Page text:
the U.S. Supreme Court has cast growing doubt on its willingness
to uphold any race-based policy other than those narrowly tailored
to remedy a specific instance of prior discrimination. It has
severely restricted racial set-asides in federal contracting (Adarand
v. Pena
) and racial gerrymandering in drawing congressional
and legislative districts (Shaw v. Hunt). The high court
also declined to review a Fourth Circuit decision (Kirwin v.
) striking down a University of Maryland scholarship
program for African Americans as a denial of equal protection,
and it deferred review of the Hopwood decision, even though
it left federal law confused and inconsistent in a highly volatile
arena—and even though the Fifth Circuit decision was a direct
challenge to the high court's own Bakke precedent. If one
of its conservatives retires and is replaced by a Clinton appointee,
the Court may respond to these challenges. But for the moment,
it appears likely that the Court declined review because the liberal-to-moderate
justices—Breyer, Ginsburg, Souter, Stevens—on this closely divided
court are not confident they have the fifth vote necessary to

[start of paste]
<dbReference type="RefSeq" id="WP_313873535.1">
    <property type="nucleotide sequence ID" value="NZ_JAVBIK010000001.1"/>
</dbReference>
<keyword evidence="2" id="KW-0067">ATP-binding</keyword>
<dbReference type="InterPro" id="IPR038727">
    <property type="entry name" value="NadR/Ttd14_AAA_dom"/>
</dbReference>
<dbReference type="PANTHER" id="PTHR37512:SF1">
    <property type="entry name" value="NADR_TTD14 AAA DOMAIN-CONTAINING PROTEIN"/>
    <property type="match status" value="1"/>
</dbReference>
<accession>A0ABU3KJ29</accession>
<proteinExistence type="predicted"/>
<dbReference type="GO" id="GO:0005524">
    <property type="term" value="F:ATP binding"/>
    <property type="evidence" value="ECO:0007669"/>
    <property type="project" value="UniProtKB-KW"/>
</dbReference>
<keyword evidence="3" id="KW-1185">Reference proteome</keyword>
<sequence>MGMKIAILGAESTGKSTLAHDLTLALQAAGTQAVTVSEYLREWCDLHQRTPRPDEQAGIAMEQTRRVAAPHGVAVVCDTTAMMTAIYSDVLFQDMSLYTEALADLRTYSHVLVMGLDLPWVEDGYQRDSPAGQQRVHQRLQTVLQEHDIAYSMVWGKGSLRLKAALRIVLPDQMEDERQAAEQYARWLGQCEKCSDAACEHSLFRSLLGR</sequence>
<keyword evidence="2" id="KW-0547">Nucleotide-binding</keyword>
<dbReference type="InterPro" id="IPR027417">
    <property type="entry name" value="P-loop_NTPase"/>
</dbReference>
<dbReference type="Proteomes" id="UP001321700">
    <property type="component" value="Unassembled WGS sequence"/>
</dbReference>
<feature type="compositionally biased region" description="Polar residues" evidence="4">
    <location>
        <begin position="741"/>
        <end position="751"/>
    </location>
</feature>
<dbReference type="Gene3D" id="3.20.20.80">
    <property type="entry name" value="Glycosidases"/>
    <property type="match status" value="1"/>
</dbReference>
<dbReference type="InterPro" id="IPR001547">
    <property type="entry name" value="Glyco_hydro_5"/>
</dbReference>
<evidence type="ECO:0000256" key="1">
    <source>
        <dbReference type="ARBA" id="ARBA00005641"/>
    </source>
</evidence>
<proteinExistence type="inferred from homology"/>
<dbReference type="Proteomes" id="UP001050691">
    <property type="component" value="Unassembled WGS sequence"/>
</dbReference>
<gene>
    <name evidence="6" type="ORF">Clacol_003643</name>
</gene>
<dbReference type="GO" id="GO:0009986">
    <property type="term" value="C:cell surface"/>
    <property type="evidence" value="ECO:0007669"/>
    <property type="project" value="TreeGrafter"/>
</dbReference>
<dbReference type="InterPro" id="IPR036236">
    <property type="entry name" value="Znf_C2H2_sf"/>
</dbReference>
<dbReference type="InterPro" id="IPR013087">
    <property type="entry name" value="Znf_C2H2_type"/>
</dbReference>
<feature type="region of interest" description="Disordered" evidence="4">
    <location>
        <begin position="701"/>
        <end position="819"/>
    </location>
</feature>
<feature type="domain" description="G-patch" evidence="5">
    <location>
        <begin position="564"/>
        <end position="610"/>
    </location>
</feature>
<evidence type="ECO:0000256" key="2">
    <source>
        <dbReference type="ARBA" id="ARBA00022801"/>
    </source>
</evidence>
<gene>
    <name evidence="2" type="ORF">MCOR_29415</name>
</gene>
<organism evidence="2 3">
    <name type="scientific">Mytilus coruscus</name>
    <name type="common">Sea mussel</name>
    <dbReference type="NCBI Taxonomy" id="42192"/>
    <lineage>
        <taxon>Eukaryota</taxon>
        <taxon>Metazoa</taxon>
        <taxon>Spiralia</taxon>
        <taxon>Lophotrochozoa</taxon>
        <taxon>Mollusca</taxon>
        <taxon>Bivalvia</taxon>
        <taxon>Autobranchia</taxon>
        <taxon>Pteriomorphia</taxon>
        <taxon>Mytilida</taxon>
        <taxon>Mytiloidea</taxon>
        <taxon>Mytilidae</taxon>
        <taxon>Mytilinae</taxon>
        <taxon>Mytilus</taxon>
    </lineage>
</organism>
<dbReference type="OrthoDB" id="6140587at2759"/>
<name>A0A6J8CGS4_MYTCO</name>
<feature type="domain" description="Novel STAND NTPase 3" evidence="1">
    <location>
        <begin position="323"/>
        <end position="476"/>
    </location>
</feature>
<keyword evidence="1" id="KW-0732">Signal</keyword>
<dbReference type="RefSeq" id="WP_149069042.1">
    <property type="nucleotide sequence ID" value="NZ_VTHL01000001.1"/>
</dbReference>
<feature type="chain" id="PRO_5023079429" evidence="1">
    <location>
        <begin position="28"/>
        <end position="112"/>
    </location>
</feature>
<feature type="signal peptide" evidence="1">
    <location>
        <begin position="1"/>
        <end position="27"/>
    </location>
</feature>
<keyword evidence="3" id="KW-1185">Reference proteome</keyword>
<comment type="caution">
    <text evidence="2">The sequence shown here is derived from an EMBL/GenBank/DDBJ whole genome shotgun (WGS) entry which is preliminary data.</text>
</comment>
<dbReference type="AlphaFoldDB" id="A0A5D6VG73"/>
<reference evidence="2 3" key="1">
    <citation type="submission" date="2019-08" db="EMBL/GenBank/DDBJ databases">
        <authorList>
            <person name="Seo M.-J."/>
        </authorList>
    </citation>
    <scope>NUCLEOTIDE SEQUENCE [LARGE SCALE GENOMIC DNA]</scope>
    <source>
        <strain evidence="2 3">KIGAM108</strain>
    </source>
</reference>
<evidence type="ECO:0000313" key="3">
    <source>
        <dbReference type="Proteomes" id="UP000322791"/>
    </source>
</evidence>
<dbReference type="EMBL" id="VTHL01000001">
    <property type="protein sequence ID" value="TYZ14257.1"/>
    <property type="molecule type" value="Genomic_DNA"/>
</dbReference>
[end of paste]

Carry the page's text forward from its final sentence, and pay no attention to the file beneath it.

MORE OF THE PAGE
overturn lower court rejections of affirmative action.

It's easy enough to dismiss any one of these developments as limited—by
geography or subject or political scope or by the cynicism of
the political act (and cynical was what California Governor Pete
Wilson's exploitation of affirmative action certainly was). In
his call to "mend it but don't end it," President Clinton
vowed to protect the principle of affirmative action, and even
Republican governors like George Pataki in New York, Christine
Todd Whitman in New Jersey, and George Bush, Jr., in Texas, along
with Jack Kemp in the years before the 1996 election, defended
affirmative action programs. Still the trend is clear enough,
whether one looks at the courts, which once helped advance affirmative
action, at the opinion polls, or at the demographic complexities
in states like California, where the growing number of minorities
of all shades make it increasingly difficult to favor one group
without explicitly discriminating against another.